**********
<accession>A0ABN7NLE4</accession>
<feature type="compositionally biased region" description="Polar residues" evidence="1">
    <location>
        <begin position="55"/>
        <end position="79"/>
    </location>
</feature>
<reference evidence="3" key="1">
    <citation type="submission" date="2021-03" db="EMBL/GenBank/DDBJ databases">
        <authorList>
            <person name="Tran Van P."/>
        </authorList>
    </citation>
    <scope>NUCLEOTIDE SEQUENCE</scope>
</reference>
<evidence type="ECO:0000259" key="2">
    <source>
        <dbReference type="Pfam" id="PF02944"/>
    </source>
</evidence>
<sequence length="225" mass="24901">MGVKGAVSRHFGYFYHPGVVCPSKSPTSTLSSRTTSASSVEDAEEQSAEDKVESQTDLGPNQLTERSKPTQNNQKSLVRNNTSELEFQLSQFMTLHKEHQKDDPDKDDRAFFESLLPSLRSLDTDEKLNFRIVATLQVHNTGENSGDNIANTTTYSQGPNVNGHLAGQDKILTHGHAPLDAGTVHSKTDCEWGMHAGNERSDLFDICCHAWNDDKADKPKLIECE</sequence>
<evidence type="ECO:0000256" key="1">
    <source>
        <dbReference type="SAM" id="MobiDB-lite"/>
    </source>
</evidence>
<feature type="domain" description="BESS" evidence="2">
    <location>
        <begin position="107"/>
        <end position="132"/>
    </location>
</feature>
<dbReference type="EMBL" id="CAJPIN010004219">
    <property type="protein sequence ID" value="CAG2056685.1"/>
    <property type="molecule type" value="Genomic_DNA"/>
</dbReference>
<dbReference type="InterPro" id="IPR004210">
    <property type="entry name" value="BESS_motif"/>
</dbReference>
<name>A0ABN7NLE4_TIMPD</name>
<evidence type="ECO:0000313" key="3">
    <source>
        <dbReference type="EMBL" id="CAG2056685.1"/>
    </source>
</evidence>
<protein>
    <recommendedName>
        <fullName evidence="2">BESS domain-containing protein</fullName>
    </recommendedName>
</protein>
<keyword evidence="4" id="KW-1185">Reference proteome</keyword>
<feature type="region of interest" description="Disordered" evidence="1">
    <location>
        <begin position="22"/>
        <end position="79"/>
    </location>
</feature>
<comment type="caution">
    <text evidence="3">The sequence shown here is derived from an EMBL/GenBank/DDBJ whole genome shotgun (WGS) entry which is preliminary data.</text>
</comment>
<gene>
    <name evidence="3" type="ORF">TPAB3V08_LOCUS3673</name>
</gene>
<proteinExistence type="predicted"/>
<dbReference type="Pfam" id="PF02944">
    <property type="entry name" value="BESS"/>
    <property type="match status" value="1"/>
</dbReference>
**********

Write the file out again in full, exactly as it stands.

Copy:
<accession>A0ABN7NLE4</accession>
<feature type="compositionally biased region" description="Polar residues" evidence="1">
    <location>
        <begin position="55"/>
        <end position="79"/>
    </location>
</feature>
<reference evidence="3" key="1">
    <citation type="submission" date="2021-03" db="EMBL/GenBank/DDBJ databases">
        <authorList>
            <person name="Tran Van P."/>
        </authorList>
    </citation>
    <scope>NUCLEOTIDE SEQUENCE</scope>
</reference>
<evidence type="ECO:0000259" key="2">
    <source>
        <dbReference type="Pfam" id="PF02944"/>
    </source>
</evidence>
<sequence length="225" mass="24901">MGVKGAVSRHFGYFYHPGVVCPSKSPTSTLSSRTTSASSVEDAEEQSAEDKVESQTDLGPNQLTERSKPTQNNQKSLVRNNTSELEFQLSQFMTLHKEHQKDDPDKDDRAFFESLLPSLRSLDTDEKLNFRIVATLQVHNTGENSGDNIANTTTYSQGPNVNGHLAGQDKILTHGHAPLDAGTVHSKTDCEWGMHAGNERSDLFDICCHAWNDDKADKPKLIECE</sequence>
<evidence type="ECO:0000256" key="1">
    <source>
        <dbReference type="SAM" id="MobiDB-lite"/>
    </source>
</evidence>
<feature type="domain" description="BESS" evidence="2">
    <location>
        <begin position="107"/>
        <end position="132"/>
    </location>
</feature>
<dbReference type="EMBL" id="CAJPIN010004219">
    <property type="protein sequence ID" value="CAG2056685.1"/>
    <property type="molecule type" value="Genomic_DNA"/>
</dbReference>
<dbReference type="InterPro" id="IPR004210">
    <property type="entry name" value="BESS_motif"/>
</dbReference>
<name>A0ABN7NLE4_TIMPD</name>
<evidence type="ECO:0000313" key="3">
    <source>
        <dbReference type="EMBL" id="CAG2056685.1"/>
    </source>
</evidence>
<protein>
    <recommendedName>
        <fullName evidence="2">BESS domain-containing protein</fullName>
    </recommendedName>
</protein>
<keyword evidence="4" id="KW-1185">Reference proteome</keyword>
<feature type="region of interest" description="Disordered" evidence="1">
    <location>
        <begin position="22"/>
        <end position="79"/>
    </location>
</feature>
<comment type="caution">
    <text evidence="3">The sequence shown here is derived from an EMBL/GenBank/DDBJ whole genome shotgun (WGS) entry which is preliminary data.</text>
</comment>
<gene>
    <name evidence="3" type="ORF">TPAB3V08_LOCUS3673</name>
</gene>
<proteinExistence type="predicted"/>
<dbReference type="Pfam" id="PF02944">
    <property type="entry name" value="BESS"/>
    <property type="match status" value="1"/>
</dbReference>